Um, I’ve been saying that all along.  I didn’t need to relate to the victim to understand that violence is sickening, not entertaining.  I guess the series’ fans did.  And they’re angry because they’ve actually come face to face with the reality of the depraved spectacle they love so much.

Is that why Martin writes such violent fare, to make a statement about our taste for death?  I doubt it.  He wrote it because it sells, and, I’m guessing, he wrote it because it appeals to him.  That’s true for all writers; we write what we like.  While it’s tempting to believe he’s trying to make a statement about pervasive violence in society, there’s no reason to believe that, any more than we should believe other authors when they say they are making a statement about how bad violence is by giving us copious amounts of it.  And, indeed, even if that’s the message, people aren’t going to get it anyway.  Otherwise they would have complained long before the recent episode.  If people actually bought the message that, “violence is bad,” then they would turn off the TV at the first violent scene.  They would walk out of the theater (as I have actually done).  No, the fact is, authors like Martin are making their message very clear: watching people die is awesome.  And readers and viewers whole-heartedly agree.

There’s another possibility, of course.  Perhaps the writers of such dark, nihilistic stories are just that cynical, that discouraged with humanity, that convinced that we are all monsters and there’s no hope for us.  Really, how misanthropic does someone have to be to make a movie as pessimistic as The Purge?  But that’s the norm now.  And that makes me sad.  This despite the fact that it doesn’t surprise me.  I’m a reluctant cynic.  I have often said that, given the opportunity, human beings will be horrible to each other.  Alas, it’s human nature.  So how can I fault things like Game of Thrones for reflecting that?  Because I don’t want to be a cynic.  I’m very sad that I have been made one by what I see.  I really want to believe in something better.  I want to believe that mankind is something loftier, that there is greatness in us, and that we should be striving for that within ourselves and each other.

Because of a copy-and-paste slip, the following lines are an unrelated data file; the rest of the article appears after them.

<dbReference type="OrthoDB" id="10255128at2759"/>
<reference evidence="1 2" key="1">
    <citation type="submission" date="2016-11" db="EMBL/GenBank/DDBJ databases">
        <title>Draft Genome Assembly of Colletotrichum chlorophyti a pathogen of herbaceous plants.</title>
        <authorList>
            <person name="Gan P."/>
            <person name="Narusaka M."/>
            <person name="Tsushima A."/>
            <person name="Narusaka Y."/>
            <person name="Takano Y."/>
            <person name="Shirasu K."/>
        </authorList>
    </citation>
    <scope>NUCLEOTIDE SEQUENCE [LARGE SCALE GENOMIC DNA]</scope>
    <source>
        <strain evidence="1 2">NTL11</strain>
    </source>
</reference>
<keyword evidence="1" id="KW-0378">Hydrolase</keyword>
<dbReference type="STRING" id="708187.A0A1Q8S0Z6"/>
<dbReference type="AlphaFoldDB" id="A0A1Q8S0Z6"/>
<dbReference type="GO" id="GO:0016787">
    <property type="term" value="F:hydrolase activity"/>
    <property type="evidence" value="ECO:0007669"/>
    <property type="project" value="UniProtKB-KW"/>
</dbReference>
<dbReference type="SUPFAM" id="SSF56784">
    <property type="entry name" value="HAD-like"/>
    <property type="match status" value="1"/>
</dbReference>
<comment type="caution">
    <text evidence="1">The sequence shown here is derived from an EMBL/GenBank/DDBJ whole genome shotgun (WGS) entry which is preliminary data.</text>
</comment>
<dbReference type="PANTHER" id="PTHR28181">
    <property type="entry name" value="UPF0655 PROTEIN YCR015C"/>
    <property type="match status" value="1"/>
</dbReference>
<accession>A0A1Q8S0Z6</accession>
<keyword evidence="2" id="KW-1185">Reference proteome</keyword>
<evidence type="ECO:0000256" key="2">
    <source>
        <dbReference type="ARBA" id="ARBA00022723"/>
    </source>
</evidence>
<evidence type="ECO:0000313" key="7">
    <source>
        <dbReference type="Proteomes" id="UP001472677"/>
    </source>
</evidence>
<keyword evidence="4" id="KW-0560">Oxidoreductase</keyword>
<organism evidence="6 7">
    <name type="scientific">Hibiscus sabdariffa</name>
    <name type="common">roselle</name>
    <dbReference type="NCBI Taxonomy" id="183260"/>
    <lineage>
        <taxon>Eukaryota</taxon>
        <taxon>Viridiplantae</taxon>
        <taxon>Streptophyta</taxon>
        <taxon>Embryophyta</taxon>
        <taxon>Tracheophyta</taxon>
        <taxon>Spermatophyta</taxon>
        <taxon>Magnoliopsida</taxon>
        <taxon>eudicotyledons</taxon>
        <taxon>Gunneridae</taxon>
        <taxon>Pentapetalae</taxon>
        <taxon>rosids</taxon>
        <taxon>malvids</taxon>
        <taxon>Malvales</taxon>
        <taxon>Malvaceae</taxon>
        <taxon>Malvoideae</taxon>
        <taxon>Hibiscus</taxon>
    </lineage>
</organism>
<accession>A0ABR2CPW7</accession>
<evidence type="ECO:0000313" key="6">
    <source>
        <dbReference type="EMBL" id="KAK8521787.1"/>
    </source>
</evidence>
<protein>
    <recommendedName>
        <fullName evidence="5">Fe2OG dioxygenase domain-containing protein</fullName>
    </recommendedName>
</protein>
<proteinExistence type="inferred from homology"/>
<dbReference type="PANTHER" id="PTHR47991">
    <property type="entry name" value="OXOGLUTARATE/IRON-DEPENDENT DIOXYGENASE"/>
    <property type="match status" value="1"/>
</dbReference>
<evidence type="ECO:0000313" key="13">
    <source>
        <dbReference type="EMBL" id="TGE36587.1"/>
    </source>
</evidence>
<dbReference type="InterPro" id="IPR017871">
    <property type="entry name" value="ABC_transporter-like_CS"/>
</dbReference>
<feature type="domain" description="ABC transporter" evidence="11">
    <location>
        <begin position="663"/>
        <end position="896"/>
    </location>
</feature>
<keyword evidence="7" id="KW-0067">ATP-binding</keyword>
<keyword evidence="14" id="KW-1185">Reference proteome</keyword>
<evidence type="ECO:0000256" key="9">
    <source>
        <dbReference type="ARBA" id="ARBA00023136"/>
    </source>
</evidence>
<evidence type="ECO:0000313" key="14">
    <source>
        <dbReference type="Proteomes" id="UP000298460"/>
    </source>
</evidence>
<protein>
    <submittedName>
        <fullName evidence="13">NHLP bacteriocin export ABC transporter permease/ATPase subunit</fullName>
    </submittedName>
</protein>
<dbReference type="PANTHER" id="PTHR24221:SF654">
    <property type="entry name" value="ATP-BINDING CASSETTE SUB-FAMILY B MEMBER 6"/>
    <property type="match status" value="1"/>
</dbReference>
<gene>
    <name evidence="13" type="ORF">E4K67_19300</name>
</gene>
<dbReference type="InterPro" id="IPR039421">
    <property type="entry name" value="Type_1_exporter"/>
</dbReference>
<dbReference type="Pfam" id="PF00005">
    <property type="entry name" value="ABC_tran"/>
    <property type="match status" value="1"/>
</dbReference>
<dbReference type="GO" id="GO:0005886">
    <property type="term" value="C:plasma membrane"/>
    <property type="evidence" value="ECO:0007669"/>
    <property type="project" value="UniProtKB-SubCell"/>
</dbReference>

This is reflected in my writing.  My characters are good people, trying to be the best they can.  That doesn’t mean they are perfect pollyannas.  They make mistakes and do the wrong thing.  And it has terrible consequences when they do.  But they keep trying to be better.  They don’t accept their dark sides, because neither do I.  Maybe I’m living in a fantasy world.  If so, it’s ironic, because most fantasy is like Game of Thrones, dark, violent, cynical, depressing, saying the worst about mankind.  You have to look far for something better.

I, for one, find myself looking some fifty years back to a little TV show called Star Trek.  To this day, it stands out for its positive attitude. Series creator Gene Roddenberry believed in the greatness of humanity, and made his show reflect that.  It’s a stark contrast to most science fiction.  True, the later series became much darker, but there was still that essential optimism.  I believe in that.

I confess I’ve put a few Star Trek references in my book, ones most of my target audience won’t get at all.  I also reference throughout the book a song by a mid-seventies progressive rock band that is also tremendously hopeful and positive.  Do I have these outdated references because I’m out-of-touch and clueless?  Probably.  But still they speak to something very important, something hard to find today.  A young friend recommended at one point a different, much more current song that expressed the same message.  But, while I liked the song (my musical tastes are extremely diverse), I found it musically too dark, too heavy.  Not what I want to reflect.